How the Masculine Aesthetics of Minimalism Police Black and Latina Women
Jillian Hernandez Talks to Andrew Keen on Keen On
The coronavirus pandemic is dramatically disrupting not only our daily lives but society itself. This show features conversations with some of the world’s leading thinkers and writers about the deeper economic, political, and technological consequences of the pandemic. It’s our new daily podcast trying to make longterm sense out of the chaos of today’s global crisis.
In this episode, Andrew talks with Dr. Jillian Hernandez about her book, Aesthetics of Excess: The Art and Politics of Black and Latina Embodiment.
From the episode:
Jillian Hernandez: For working class Black and Latina women and girls, especially those who come from immigrant families, you are brought up to embrace the aesthetics of minimalism or respectability, in a goal of social mobility and inclusion. In a lot of these communities, the esthetics of excess—even though they are in circulation and in play—they are viewed as threatening to the goal of social inclusion. So even though these esthetics that I am engaging with are very common and just part of cultural life in Black and Latinx communities, they’re viewed as dangerous. The idea is like, don’t wear those hoops to your meeting, don’t have obvious or exaggerated makeup because no one will take you seriously.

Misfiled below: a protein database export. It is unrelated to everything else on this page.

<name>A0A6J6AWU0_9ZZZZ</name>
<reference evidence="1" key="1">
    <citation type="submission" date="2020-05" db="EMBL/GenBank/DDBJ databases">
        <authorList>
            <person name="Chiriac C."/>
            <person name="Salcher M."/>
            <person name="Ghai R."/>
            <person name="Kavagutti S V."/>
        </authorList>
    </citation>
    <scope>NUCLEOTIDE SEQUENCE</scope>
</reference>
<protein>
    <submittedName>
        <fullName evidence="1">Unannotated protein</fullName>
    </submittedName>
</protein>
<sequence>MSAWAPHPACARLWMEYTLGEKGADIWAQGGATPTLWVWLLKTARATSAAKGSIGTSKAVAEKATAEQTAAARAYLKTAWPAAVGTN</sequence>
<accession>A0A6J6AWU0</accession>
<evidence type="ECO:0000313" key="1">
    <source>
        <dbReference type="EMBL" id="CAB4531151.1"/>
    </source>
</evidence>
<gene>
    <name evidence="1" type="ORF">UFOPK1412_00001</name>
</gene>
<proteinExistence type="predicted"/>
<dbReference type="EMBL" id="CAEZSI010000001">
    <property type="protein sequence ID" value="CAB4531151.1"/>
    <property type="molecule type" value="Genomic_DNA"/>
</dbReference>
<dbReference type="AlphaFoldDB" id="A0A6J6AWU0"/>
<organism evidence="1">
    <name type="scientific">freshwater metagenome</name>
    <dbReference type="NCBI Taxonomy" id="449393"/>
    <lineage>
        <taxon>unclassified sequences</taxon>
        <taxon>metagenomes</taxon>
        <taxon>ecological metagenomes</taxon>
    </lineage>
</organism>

So for me, it’s actually not very surprising that Bernie’s minimalist look would generate so much money and value, even when he’s someone who is so against commodification. The masculine aesthetics of minimalism have always been lucrative and embraced. In the 1970s you had the rise of minimalism as the highest form of modern art, and then you have all of these really ugly corporate buildings and bad corporate art that’s all minimalist. So in many ways, minimalism is the language of capitalism.
Andrew Keen: Interesting. Minimalism, the language of capitalism. So I’m assuming what you’re arguing is that young Latina or African American women, when they grow up and they’re successful, they’re supposed to look, what—like the female version of Bernie Sanders, which would be Elizabeth Warren. I wonder what your take is on Kamala Harris and her aesthetic.
Jillian Hernandez: That’s a great question. She toes the line. She wears the pantsuit that Hillary Clinton sort of made into a brand. And she adds playful sneakers, her Converse, so she’s playing with that masculine form but not doing too much—being feminine but not overly feminine. Whereas, for example, Alexandria Ocasio-Cortez embraced the hoop earrings, embraces red lipstick, and entered the space of the state with these signifiers of ethnicity, of a kind of hyper-feminine and gendered ethnicity. To me, it’s no surprise that she’s someone who generates so much animosity, because that’s often what the aesthetics of excess generate.
Jillian Hernandez is Assistant Professor of Gender, Sexualities, and Women’s Studies at the University of Florida.